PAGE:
The report says the Mission does not focus on the specific needs and rights of women, children, and marginalised groups, minorities, migrants, domestic workers, and persons with disabilities.
The lack of human rights standards and indicators to monitor implementation also raise questions about whether the Mission will be able to improve living conditions of all city residents, especially low-income groups and other disadvantaged communities, it notes.
The HLRN report charges the flagship project with diluting democracy through mechanisms such as “Special Purpose Vehicles”. These are public-private entities created under national law, intended to manage projects and the funding attached to them. The report says these entities can potentially bypass elected governments and local bodies.
M.Venkaiah Naidu, India’s former minister of urban development and newly elected vice president, has dismissed the criticism that the Smart Cities Mission has elitist aims.
At a workshop on urban transformation in June, he said that housing, school and road projects would benefit “the common man”. He also said that less than a quarter of spending on “smart” city projects is to be spent on technology-driven solutions.
Evictions a concern
One of the report’s main areas of concern is the Mission’s tepid approach to forced evictions of the many urban poor living without secure tenure.
“Despite recognising that a large percentage of the city population lives in under-serviced and inadequate settlements,” it says, “none of the shortlisted cities have adopted a human rights approach to housing or included safeguards that the right to housing will not be violated during the implementation of ‘smart city’ projects.”
It points out that while the winning proposals proudly list housing provided for low-income groups, the amount of construction is still grossly insufficient to meet growing needs for affordable housing. The proposals are also “silent” on the number of homes to be demolished, and families evicted, under various schemes.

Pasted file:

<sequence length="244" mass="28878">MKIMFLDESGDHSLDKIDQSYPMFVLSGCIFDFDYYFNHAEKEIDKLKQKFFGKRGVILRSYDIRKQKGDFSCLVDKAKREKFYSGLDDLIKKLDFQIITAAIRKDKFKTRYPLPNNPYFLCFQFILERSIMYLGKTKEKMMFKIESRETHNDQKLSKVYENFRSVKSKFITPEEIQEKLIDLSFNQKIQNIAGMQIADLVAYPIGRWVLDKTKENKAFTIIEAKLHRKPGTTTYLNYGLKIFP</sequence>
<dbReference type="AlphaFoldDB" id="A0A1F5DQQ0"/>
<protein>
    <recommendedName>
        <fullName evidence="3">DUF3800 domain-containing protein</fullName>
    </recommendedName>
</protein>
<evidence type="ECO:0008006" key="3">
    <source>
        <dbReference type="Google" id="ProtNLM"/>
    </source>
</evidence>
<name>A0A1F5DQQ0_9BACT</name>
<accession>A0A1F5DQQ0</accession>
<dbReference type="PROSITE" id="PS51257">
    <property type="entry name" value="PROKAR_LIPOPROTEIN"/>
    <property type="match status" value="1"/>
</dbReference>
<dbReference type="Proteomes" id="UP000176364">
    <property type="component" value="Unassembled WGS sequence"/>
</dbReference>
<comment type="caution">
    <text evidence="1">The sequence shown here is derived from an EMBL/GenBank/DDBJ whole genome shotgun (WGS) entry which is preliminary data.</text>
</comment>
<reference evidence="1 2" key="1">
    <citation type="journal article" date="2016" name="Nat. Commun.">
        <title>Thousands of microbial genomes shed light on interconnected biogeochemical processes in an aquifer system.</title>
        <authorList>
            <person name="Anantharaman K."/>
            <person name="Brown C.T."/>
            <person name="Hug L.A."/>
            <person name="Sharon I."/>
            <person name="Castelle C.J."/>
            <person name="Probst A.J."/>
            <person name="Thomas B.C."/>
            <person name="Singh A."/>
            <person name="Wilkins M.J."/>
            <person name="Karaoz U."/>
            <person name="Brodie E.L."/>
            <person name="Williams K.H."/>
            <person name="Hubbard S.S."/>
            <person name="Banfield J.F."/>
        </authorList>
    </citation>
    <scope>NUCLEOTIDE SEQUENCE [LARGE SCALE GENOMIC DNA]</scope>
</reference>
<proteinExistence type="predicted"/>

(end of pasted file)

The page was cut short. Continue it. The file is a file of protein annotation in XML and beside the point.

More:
A telling example cited by the report authors is the north Indian town of Dharmshala, which figures in the list of “smart” cities. The report points out that the city’s proposal provides for constructing 212 houses for slum dwellers under a government scheme, while “300 houses were demolished in 2016 by the Municipal Corporation of Dharmshala.”
The HLRN analysis offers 16 recommendations for reforming the “smart” cities programme. On top of the list is the suggestion that the national government develop human rights-based indicators to monitor progress of the Mission, with a specific focus on the most marginalised and poor.
“People, not technology, have to be at the centre of any state intervention,” Chaudhry said. “While technological developments are very important and hold the potential to bring about positive change, they should be based on an inclusive approach, not on a platform that is patently exclusive.”
This story was published with permission from Citiscope, a non-profit news outlet that covers stories on innovations in cities. More on Citiscope.org.
Thanks for reading to the end of this story!
We would be grateful if you would consider joining as a member of The EB Circle. This helps to keep our stories and resources free for all, and it also supports independent journalism dedicated to sustainable development. For a small donation of S$60 a year, your help would make such a big difference.